Fixed Income Q1 2016
As the new year began, the outlook for the year ahead was generally optimistic, owing to the Fed’s interest rate increase on the back of a strengthening economy. This optimistic view was quickly shattered over concerns that China was slowing much faster than anticipated, and rumours of large portfolio reallocation taking place by large sovereign wealth funds. On this news, bids quickly evaporated and the market for risk assets sold off through most of January, bottoming out in mid-February. We don’t believe anyone anticipated such a weak start to the year. Although many had hoped for a market correction, when it came, those same people were challenged to find an entry point. Cash and short positions began to build as the market tried to avoid further pain.
Then, as quickly as it fell, the market started to recover. The main catalyst was Mario Draghi’s testimony to EU parliament that futher stimulus was imminent and that “the ECB is ready to do its part”. After those comments, markets started to rally, with the Nikkei leading the way with a one-day gain of 7%. As extreme as the sell off was, the recovery was equally extreme as shorts scrambled to cover, and risk appetite came roaring back.
Most risk assets had a terrible start to the quarter, but ended up being close to flat after a roller coaster ride. Fixed income spreads widened and then tightened as the quarter came to a close. Spreads traded in a staggering 200 basis point range during the first quarter, but ended around 10 basis points wider than at year end. In term of interest rates, the 10-year yield rallied from 2.27% on December 31 to a low of 1.66% on February 11, before ending the quarter at 1.77%.
Interest rate sensitive products, such as government bonds, performed better than most segments of the bond market as interest rates moved lower. Energy continued to weigh on market performance as low oil prices continued to stress the balance sheets of the highly levered companies in the sector. Longer-duration assets (those with greater interest rate sensitivity) performed best as investors scrambled for the safety of bonds. Those same assets may suffer as cash and risk appetite returns to the market. We anticipate that interest rates will reverse course and start to move higher from current levels as data in the U.S. will likely lead to a higher probability of further rate hikes by the Fed than what is currently priced into the market.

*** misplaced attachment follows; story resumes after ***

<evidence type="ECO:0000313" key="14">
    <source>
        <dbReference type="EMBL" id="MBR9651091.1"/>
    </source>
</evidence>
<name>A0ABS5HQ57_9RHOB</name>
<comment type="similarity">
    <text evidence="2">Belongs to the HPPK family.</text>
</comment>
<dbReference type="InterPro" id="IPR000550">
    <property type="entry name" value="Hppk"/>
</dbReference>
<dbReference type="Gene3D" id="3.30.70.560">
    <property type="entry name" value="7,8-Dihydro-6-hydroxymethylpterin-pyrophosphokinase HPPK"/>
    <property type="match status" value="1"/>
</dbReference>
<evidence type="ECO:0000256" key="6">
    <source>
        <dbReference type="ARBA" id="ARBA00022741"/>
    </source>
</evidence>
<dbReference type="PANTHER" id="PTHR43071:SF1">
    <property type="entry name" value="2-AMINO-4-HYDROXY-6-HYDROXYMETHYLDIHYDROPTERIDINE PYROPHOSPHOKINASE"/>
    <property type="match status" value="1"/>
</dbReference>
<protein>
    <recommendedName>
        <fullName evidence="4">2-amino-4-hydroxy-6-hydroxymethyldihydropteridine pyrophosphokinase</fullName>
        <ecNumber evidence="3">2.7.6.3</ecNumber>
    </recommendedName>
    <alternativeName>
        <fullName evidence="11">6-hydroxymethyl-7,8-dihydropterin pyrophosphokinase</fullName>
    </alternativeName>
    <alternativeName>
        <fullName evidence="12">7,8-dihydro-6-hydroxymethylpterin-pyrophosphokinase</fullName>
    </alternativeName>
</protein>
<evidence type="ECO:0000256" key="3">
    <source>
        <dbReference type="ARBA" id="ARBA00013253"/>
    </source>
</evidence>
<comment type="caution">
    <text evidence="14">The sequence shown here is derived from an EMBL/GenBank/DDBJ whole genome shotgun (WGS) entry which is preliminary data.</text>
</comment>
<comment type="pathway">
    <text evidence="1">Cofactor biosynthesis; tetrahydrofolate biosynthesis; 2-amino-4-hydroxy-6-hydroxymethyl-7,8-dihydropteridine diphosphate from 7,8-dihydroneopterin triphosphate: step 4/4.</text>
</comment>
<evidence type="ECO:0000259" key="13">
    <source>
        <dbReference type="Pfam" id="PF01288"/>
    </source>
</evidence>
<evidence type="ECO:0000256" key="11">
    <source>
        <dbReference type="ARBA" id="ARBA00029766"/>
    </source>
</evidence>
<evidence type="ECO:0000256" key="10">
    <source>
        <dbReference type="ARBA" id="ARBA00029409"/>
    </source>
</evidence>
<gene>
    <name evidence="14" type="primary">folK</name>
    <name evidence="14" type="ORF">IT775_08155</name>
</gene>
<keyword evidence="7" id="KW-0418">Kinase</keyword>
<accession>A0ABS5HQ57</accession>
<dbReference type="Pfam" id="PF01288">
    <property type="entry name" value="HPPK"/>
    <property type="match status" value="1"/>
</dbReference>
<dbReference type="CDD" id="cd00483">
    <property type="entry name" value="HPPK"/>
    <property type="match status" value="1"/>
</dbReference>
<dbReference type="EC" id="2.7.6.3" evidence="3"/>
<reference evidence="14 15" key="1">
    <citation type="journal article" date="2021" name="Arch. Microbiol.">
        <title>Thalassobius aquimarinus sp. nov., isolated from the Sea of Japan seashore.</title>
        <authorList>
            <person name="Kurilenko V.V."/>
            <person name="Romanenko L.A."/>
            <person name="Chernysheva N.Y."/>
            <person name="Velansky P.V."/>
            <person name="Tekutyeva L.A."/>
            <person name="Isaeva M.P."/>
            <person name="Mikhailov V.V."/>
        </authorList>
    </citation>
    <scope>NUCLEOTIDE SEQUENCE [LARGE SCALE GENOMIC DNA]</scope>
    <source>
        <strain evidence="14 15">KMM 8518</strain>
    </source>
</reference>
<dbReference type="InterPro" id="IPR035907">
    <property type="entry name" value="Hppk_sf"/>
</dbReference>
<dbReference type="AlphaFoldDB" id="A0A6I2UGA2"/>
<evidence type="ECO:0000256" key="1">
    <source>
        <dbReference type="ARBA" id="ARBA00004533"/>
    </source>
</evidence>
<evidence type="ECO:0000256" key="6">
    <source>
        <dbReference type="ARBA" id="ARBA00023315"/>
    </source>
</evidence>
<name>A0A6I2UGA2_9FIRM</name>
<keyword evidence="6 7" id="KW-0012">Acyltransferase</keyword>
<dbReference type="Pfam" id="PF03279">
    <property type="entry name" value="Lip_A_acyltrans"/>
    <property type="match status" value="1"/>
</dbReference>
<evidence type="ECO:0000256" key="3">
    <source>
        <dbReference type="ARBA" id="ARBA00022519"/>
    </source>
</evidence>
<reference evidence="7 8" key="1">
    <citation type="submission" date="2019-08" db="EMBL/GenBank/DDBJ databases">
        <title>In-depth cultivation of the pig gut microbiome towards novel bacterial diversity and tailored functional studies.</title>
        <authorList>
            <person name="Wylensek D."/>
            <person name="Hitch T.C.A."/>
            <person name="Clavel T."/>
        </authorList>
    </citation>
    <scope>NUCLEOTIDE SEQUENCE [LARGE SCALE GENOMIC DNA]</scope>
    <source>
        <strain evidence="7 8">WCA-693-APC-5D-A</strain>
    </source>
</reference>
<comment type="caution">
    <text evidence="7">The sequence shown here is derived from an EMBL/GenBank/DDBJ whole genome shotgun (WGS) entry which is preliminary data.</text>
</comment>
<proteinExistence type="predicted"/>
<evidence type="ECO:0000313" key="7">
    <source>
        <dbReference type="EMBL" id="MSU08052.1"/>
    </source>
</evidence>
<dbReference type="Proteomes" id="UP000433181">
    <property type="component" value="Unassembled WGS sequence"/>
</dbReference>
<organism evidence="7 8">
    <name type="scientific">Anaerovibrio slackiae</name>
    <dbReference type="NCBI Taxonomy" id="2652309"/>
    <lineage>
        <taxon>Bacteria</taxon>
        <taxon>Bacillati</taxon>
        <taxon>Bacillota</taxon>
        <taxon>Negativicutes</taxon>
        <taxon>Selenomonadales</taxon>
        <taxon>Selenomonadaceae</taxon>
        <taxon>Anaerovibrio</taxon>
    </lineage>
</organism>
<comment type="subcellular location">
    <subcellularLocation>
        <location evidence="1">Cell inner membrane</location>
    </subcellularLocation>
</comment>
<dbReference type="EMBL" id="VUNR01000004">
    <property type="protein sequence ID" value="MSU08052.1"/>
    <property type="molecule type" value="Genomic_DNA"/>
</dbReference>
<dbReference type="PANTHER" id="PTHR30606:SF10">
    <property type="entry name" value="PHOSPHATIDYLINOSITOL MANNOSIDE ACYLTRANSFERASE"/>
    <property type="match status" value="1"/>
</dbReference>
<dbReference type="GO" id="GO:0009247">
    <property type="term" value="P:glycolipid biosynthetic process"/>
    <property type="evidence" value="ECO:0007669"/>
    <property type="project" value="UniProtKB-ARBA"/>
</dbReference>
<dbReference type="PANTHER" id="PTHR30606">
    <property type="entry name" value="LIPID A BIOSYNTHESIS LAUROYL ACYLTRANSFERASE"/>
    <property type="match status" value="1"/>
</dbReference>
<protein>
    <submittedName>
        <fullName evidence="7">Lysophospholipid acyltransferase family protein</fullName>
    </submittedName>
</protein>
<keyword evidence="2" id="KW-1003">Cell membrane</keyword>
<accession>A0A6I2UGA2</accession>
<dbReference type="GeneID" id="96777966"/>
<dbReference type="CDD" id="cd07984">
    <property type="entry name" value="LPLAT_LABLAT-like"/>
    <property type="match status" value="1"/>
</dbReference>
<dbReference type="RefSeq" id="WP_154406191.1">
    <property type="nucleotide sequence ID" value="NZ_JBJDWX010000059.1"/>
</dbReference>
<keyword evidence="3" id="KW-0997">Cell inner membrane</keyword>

The Front Street Tactical Bond Fund returned -0.33% for the period, underperforming the Bank of America Merrill Lynch U.S. High Yield Index as a result of the fund’s conservative credit position. Within the high-yield segment, the fund lacked much exposure to the higher risk companies that rallied the strongest in the later half of the quarter. Despite this underperformance relative to the benchmark, very few funds would have beaten the benchmark due to the weighting required in a number of distressed companies in the energy sector. That being said, we are not disappointed with the fund’s performance given all that occurred during the quarter.
In general terms, the move in interest rates provided positive returns, which were offset to some degree by the move in spreads.
We increased the fund’s telecommunications exposure given the sector’s defensive nature, and reduced our risk slightly in chemical companies. Given the move in the market, we took a very defensive stance and held a decent cash position in the fund, and were very active trading rates given the opportunities created by market volatility.